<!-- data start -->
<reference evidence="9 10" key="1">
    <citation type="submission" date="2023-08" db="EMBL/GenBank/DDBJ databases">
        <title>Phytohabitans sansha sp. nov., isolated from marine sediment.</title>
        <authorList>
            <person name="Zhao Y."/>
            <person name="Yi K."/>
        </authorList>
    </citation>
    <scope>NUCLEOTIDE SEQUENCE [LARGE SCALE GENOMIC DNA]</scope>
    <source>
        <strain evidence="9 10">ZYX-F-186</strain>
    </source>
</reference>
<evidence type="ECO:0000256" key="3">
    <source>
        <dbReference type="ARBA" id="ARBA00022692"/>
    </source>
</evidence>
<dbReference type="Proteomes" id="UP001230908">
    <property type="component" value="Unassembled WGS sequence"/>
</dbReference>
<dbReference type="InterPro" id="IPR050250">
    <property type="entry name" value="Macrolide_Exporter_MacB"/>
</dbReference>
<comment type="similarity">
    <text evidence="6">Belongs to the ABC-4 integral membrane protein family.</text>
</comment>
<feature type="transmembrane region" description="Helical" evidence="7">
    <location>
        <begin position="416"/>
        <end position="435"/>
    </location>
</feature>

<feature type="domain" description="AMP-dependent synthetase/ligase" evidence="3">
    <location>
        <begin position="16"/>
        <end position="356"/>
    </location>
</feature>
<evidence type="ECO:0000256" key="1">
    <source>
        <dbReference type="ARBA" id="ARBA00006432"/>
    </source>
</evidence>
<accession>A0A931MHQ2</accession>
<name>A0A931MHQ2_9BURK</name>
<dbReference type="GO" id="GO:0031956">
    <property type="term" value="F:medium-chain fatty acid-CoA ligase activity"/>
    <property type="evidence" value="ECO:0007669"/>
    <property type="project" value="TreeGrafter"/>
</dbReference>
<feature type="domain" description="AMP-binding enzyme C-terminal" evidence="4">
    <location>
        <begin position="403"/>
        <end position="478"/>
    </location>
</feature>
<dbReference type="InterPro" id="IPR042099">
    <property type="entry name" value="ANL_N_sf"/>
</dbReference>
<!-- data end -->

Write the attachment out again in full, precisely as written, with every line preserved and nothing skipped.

<reference evidence="9 10" key="1">
    <citation type="submission" date="2023-08" db="EMBL/GenBank/DDBJ databases">
        <title>Phytohabitans sansha sp. nov., isolated from marine sediment.</title>
        <authorList>
            <person name="Zhao Y."/>
            <person name="Yi K."/>
        </authorList>
    </citation>
    <scope>NUCLEOTIDE SEQUENCE [LARGE SCALE GENOMIC DNA]</scope>
    <source>
        <strain evidence="9 10">ZYX-F-186</strain>
    </source>
</reference>
<evidence type="ECO:0000256" key="3">
    <source>
        <dbReference type="ARBA" id="ARBA00022692"/>
    </source>
</evidence>
<dbReference type="Proteomes" id="UP001230908">
    <property type="component" value="Unassembled WGS sequence"/>
</dbReference>
<dbReference type="InterPro" id="IPR050250">
    <property type="entry name" value="Macrolide_Exporter_MacB"/>
</dbReference>
<comment type="similarity">
    <text evidence="6">Belongs to the ABC-4 integral membrane protein family.</text>
</comment>
<feature type="transmembrane region" description="Helical" evidence="7">
    <location>
        <begin position="416"/>
        <end position="435"/>
    </location>
</feature>

<feature type="domain" description="AMP-dependent synthetase/ligase" evidence="3">
    <location>
        <begin position="16"/>
        <end position="356"/>
    </location>
</feature>
<evidence type="ECO:0000256" key="1">
    <source>
        <dbReference type="ARBA" id="ARBA00006432"/>
    </source>
</evidence>
<accession>A0A931MHQ2</accession>
<name>A0A931MHQ2_9BURK</name>
<dbReference type="GO" id="GO:0031956">
    <property type="term" value="F:medium-chain fatty acid-CoA ligase activity"/>
    <property type="evidence" value="ECO:0007669"/>
    <property type="project" value="TreeGrafter"/>
</dbReference>
<feature type="domain" description="AMP-binding enzyme C-terminal" evidence="4">
    <location>
        <begin position="403"/>
        <end position="478"/>
    </location>
</feature>
<dbReference type="InterPro" id="IPR042099">
    <property type="entry name" value="ANL_N_sf"/>
</dbReference>